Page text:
New method for 3-D size measurements of particles using image analysis
|Location||International Geological Congress,oslo 2008|
|Author||Tafesse, Solomon; Fernlund, Joanne; Bergholm, Fredrik; Arvidsson, Mimmi|
|Holding Date||03 September 2008|
A new image analysis method has been developed to determine a 3-D size distribution of coarse clastic sediments. The length, width and thickness of till particles between 2 and 20 cm, are measured in a much more quantitative and accurate way than traditional sieving method can achieve. Digital pictures of the particles were taken in two positions, lying (facing the largest projected area) and standing (facing the smallest projected area).
The images were taken in a portable darkroom of size about 2 m high and 1x1 m square on a bed of glow-in-the-dark beads, so that the background glows and the resulting images consist of silhouettes of the particles. The particles were placed in a non-touching situation at the same location in both lying and standing position, which enables to exactly couple every particle during the image analysis. The image analysis gives the exact measure of the three axes for all clasts which helps to calculate aspect ratios (Length/Width, Width/Thickness, and Length/Thickness ratios) and the volume of every particle, by multiplying the area of the largest projected area with its thickness, and plot a typical cumulative volume curves for the samples instead of cumulative mass curves. Moreover the minimum bounding square of the smallest projected area are almost identical to sieve analysis results, thus we can compare the results of size distribution from this method to the sieve analysis results.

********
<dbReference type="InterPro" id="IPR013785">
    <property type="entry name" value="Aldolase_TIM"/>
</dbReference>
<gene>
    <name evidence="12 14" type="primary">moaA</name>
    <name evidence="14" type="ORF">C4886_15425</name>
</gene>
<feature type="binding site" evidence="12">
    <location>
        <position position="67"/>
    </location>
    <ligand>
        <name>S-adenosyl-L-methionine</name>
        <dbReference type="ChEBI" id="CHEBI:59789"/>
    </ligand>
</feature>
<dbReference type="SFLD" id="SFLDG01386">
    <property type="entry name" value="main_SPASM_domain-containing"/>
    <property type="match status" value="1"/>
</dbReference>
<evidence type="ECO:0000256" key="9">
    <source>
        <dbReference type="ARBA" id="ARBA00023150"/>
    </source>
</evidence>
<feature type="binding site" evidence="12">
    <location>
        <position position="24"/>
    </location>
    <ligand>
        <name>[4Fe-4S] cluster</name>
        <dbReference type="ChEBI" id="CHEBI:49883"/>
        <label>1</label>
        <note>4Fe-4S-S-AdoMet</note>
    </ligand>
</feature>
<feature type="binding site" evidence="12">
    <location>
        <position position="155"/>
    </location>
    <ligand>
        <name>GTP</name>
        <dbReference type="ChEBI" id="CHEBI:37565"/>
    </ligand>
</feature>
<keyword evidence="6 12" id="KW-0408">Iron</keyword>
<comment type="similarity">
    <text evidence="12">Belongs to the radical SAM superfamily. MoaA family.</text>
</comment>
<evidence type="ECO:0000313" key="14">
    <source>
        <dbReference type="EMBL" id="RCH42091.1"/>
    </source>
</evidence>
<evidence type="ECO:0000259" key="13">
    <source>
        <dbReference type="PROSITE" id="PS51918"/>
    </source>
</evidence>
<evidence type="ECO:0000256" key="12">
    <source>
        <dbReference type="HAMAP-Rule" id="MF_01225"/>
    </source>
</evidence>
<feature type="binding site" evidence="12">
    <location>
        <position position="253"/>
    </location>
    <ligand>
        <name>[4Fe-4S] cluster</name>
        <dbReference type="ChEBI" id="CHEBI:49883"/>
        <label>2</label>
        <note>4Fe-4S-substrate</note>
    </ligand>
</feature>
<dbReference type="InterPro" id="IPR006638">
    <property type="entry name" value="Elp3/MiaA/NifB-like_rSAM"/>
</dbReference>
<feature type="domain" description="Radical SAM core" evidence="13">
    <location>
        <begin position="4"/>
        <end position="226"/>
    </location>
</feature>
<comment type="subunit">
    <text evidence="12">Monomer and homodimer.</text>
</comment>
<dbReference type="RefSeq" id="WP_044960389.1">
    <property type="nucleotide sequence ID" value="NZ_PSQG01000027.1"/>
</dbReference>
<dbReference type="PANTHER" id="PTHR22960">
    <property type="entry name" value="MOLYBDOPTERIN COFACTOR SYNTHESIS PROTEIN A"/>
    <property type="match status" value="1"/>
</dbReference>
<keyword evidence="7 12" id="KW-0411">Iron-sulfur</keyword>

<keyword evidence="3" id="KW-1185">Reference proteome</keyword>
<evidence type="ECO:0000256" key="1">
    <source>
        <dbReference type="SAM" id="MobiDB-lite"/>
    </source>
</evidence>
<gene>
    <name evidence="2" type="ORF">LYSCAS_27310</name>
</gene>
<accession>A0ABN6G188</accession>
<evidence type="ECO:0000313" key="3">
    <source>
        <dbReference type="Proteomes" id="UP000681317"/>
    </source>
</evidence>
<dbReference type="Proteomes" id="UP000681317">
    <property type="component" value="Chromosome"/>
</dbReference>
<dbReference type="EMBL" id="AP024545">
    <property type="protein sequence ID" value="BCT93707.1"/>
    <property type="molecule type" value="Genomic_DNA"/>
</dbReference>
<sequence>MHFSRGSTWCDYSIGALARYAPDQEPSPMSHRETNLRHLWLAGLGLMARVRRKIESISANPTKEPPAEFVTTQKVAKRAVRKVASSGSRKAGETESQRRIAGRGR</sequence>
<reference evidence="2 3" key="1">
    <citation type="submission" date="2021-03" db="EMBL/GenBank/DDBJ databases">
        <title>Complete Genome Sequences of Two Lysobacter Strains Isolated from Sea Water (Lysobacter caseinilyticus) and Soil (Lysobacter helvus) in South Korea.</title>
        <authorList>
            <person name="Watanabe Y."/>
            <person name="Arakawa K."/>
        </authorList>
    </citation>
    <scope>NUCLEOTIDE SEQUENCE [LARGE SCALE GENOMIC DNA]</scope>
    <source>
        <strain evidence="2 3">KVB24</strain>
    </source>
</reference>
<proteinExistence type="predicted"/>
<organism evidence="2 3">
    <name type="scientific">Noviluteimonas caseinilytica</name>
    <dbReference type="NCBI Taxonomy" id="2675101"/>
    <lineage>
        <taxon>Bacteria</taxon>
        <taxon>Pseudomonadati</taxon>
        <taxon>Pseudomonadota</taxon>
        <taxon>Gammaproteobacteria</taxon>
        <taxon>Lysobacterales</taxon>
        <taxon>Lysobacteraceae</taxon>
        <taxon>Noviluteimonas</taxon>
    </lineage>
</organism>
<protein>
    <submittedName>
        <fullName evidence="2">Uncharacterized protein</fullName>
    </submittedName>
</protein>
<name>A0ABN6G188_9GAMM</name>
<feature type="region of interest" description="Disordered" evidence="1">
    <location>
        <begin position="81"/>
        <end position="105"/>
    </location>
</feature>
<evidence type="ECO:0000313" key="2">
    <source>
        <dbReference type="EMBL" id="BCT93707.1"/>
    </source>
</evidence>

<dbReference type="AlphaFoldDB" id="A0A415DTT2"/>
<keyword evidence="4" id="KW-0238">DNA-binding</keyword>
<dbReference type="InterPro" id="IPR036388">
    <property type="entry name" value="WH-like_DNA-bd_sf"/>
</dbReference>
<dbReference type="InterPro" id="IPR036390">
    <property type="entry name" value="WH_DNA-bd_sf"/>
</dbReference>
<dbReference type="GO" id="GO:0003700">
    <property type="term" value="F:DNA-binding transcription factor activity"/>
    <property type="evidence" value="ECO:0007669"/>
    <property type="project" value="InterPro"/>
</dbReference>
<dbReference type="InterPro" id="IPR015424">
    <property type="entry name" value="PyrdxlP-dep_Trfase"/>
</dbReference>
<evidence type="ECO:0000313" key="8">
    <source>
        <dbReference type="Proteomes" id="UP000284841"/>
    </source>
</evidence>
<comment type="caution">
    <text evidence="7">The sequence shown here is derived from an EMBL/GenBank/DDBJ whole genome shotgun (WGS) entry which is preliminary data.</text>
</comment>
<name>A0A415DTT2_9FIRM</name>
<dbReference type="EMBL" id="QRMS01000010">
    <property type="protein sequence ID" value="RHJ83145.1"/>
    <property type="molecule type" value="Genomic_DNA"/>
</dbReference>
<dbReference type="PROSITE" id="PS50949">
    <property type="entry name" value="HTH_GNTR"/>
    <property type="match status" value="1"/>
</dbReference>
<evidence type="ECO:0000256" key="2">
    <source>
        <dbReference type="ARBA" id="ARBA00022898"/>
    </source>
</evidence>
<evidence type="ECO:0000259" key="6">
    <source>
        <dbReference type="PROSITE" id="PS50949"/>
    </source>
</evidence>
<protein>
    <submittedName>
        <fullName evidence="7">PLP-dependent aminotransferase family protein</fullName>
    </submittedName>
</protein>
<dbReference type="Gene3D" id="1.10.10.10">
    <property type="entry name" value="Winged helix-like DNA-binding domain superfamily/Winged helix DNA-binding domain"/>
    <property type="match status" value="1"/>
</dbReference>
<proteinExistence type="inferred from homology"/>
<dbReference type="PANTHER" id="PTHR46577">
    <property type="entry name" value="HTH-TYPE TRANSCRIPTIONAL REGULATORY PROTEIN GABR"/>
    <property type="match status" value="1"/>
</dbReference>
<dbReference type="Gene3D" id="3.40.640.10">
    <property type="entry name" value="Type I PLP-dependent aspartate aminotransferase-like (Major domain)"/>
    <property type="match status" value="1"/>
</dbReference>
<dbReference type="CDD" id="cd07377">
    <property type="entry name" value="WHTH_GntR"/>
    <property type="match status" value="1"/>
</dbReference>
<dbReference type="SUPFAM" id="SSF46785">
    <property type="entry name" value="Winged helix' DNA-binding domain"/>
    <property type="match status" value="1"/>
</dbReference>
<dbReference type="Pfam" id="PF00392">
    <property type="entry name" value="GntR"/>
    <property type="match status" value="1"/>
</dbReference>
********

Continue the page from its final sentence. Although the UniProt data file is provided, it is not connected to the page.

There are more advantages to the new method; the particles are imaged in the field, since one sample consists of one ton of till with as many as two thousand particles, it would be impossible to transport the particles to the laboratory for analysis. Also the equipment is inexpensive and easily constructed. The image analysis program is based on Matlab, which has become a standard language for mathematical operations and graphical presentations.